Senate Minority Leader Mitch McConnell said on "Face the Nation" Sunday he doesn't believe a government shutdown is conservative policy and as a result, "there will not be another government shutdown. You can count on that."
"I don't think a two-week paid vacation for federal employees is conservative policy. A number of us were saying back in July that this strategy could not and would not work, and of course it didn't," McConnell said. He and Senate Majority Leader Harry Reid, D-Nev., came together to craft the last-minute deal that reopened the government and averted a default on U.S. debt last week.
The 16-day shutdown was sparked in part in McConnell's Senate Republican conference after Sen. Ted Cruz, R-Texas, delivered a 21-hour floor speech railing against the health care law. That pushed House Republicans to seek a repeal or delay of the healthcare law in exchange for a short-term spending bill. McConnell said Sunday that he and Cruz share the goal of repealing Obamacare, even if they had "tactical differences" over how best to achieve that. But McConnell also said there's no easy way to repeal the law.
"We have a math problem in the Senate in getting rid of Obamacare," McConnell said. "It's the following math problem: 55 Democrats and 45 Republicans. We only control a portion of the government, and so that limits our ability to get rid of this horrible law."
McConnell went on to say that the government "simply isn't going to be able to get this job done correctly," in reference to the troubled roll out of the healthcare exchanges, and that the people who do sign up will see higher premiums and insufficient choices. But he didn't offer a strategy for rolling back the law.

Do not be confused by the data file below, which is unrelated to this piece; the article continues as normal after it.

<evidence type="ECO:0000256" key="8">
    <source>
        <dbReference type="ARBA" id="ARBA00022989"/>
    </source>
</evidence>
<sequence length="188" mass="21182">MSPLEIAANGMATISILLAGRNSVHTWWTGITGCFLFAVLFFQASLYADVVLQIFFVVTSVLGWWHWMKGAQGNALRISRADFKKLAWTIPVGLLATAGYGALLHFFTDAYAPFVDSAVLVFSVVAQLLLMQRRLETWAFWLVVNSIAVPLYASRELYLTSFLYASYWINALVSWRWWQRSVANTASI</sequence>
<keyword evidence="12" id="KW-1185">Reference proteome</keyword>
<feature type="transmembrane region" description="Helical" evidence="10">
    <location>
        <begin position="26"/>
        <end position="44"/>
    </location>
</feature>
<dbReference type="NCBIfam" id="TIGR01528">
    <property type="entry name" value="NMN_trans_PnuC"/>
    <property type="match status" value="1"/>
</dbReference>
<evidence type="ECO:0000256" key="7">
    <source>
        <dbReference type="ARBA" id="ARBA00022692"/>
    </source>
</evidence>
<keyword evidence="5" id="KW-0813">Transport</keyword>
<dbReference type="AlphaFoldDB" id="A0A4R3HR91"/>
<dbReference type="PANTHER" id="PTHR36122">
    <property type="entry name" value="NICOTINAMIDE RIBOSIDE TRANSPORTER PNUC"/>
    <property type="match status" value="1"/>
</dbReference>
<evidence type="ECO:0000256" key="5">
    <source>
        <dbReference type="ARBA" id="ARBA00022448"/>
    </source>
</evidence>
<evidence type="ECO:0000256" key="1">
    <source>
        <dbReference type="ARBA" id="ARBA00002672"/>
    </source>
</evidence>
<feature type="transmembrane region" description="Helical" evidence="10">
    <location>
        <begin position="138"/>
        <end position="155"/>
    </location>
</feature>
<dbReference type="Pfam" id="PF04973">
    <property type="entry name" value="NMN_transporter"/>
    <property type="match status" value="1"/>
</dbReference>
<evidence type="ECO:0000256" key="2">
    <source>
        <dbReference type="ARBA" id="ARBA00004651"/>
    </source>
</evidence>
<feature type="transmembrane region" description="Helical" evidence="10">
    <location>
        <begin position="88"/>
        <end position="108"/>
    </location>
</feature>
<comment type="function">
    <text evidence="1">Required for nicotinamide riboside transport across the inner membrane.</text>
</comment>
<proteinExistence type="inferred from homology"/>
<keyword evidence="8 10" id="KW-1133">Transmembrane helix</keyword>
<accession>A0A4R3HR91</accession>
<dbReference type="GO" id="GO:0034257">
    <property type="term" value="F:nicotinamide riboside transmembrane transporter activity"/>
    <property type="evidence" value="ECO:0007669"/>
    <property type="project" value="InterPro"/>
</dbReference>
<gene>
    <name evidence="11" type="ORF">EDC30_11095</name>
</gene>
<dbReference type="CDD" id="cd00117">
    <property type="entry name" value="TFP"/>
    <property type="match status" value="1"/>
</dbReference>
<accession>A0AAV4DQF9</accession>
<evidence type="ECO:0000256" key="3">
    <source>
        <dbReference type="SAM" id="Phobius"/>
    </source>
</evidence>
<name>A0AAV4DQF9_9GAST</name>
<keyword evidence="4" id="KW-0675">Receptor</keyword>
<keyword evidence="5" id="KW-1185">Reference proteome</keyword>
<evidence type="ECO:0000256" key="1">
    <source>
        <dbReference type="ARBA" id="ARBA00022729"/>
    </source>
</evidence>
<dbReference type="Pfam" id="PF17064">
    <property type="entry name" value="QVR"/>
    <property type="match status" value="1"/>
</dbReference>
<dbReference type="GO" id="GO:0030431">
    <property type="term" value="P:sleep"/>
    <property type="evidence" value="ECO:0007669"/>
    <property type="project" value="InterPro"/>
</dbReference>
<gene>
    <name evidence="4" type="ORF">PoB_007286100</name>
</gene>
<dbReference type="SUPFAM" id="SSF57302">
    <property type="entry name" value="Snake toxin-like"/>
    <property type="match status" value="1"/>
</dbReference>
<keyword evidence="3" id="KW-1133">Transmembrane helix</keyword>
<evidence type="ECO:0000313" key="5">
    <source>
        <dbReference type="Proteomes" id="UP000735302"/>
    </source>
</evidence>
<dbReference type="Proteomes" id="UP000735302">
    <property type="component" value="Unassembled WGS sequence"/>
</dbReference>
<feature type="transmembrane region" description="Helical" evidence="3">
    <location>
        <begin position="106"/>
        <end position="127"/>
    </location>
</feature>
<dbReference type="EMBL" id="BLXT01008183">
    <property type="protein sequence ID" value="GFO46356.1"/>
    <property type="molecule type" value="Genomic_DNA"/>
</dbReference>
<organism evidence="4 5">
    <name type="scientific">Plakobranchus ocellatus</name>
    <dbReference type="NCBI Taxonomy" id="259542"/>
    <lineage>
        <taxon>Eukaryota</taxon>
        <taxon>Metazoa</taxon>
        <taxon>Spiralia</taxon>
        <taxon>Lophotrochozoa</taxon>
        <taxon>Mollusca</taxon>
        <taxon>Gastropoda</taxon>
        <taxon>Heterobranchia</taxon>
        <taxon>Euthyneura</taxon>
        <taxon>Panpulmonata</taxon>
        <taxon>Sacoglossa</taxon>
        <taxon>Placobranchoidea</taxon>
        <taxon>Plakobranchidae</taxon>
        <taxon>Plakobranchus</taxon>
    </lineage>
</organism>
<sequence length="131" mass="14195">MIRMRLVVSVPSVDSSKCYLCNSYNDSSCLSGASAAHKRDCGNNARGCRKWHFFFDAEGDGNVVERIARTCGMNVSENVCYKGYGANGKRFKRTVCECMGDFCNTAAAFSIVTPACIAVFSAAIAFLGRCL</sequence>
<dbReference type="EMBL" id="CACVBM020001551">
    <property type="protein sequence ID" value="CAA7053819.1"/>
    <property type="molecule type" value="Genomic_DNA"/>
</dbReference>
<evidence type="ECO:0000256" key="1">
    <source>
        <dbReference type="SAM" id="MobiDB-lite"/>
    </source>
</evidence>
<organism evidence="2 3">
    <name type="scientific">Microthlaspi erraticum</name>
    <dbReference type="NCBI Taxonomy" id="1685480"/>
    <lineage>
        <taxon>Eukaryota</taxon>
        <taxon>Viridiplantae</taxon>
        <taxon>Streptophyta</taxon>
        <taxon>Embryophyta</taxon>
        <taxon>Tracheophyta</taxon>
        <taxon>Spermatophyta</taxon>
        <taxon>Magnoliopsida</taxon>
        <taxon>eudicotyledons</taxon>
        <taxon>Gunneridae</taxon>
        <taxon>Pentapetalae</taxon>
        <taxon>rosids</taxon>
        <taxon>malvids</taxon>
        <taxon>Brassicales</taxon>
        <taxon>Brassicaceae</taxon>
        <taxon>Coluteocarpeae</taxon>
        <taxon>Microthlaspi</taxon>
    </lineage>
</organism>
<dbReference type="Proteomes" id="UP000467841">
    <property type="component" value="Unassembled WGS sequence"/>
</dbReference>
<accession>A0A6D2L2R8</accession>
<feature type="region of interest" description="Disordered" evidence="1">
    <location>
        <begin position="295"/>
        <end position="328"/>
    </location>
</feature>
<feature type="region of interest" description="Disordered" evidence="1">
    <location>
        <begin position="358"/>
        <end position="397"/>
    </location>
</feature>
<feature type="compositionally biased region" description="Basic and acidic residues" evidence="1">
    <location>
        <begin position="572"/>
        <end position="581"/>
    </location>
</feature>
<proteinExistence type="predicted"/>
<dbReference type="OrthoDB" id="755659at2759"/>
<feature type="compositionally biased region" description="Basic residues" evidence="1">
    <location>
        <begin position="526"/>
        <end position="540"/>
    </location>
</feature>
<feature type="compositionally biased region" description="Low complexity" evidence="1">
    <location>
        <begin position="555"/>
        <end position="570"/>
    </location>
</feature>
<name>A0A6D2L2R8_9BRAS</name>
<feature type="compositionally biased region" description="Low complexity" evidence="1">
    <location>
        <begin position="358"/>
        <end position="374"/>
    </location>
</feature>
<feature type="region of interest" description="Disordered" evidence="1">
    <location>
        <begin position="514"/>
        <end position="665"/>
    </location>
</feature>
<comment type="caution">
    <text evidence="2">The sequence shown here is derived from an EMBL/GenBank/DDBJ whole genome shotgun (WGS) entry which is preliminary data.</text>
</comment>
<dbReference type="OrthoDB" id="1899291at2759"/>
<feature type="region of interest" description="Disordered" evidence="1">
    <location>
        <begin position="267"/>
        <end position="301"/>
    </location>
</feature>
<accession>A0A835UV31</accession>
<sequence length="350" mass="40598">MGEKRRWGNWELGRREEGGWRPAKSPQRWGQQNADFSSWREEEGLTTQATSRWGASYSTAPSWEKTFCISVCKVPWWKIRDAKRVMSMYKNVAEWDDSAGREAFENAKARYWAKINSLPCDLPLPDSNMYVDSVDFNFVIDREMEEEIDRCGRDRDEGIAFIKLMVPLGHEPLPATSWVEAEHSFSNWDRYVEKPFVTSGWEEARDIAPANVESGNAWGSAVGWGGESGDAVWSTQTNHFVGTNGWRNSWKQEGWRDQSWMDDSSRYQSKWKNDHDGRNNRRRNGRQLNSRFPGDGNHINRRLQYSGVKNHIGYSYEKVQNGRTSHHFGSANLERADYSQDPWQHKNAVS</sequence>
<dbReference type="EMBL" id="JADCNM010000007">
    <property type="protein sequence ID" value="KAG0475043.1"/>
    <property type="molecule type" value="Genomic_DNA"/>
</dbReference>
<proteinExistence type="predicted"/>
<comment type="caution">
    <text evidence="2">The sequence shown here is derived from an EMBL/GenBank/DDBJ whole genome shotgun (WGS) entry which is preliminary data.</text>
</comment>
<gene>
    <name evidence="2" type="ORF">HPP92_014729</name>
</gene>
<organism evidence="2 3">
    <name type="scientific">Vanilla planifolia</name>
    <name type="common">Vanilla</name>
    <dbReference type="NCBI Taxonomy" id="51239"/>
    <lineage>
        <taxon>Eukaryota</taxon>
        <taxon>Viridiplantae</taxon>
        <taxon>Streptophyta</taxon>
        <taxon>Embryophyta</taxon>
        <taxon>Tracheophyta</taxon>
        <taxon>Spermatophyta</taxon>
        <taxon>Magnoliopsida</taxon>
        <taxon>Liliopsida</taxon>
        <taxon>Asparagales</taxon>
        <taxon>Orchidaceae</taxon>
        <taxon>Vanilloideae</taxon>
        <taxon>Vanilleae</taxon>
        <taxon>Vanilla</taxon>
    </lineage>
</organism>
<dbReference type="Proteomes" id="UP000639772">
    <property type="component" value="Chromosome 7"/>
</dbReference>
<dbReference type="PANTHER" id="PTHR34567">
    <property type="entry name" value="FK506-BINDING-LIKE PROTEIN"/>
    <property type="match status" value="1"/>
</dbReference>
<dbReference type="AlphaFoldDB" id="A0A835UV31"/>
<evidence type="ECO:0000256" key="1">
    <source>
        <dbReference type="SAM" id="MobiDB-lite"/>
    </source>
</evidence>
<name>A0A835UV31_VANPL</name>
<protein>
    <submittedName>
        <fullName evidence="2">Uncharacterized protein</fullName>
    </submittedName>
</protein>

Instead, McConnell is looking ahead to the budget talks that were mandated as part of the deal he cut with Reid. A group of bipartisan lawmakers, led by House Budget Committee Chairman Paul Ryan, R-Wis., and Senate Budget Committee Chairwoman Patty Murray, D-Wash., will negotiate a long-term budget deal by the middle of December.
McConnell said his "bottom line" is to ensure that Democrats don't break the caps on spending mandated by the sequester cuts in the Budget Control Act, and to reduce government spending. He said he expects Democrats to try to change those spending caps and raise taxes.
The minority leader must walk a careful line since he is up for reelection in 2014 and will face both a Republican primary challenge from conservative businessman Matt Bevin and a Democratic opponent in Kentucky Secretary of State Alison Lundergan Grimes. On Friday, the Senate Conservatives Fund announced they were backing Bevin.
McConnell - who received the support of fellow Sen. Marco Rubio, R-Fla., Sunday morning on "Fox News Sunday" - seems unfazed.
"I enjoy the support of the most famous tea party senator in America, Rand Paul. I'm supported by Marco Rubio. Pat Toomey -- two other tea party favorites who were elected in 2010. I have the support of Mike Huckabee and Bill Bennett. I think they're going to have a hard time convincing Kentucky primary voters that Mitch McConnell is some kind of liberal," he said.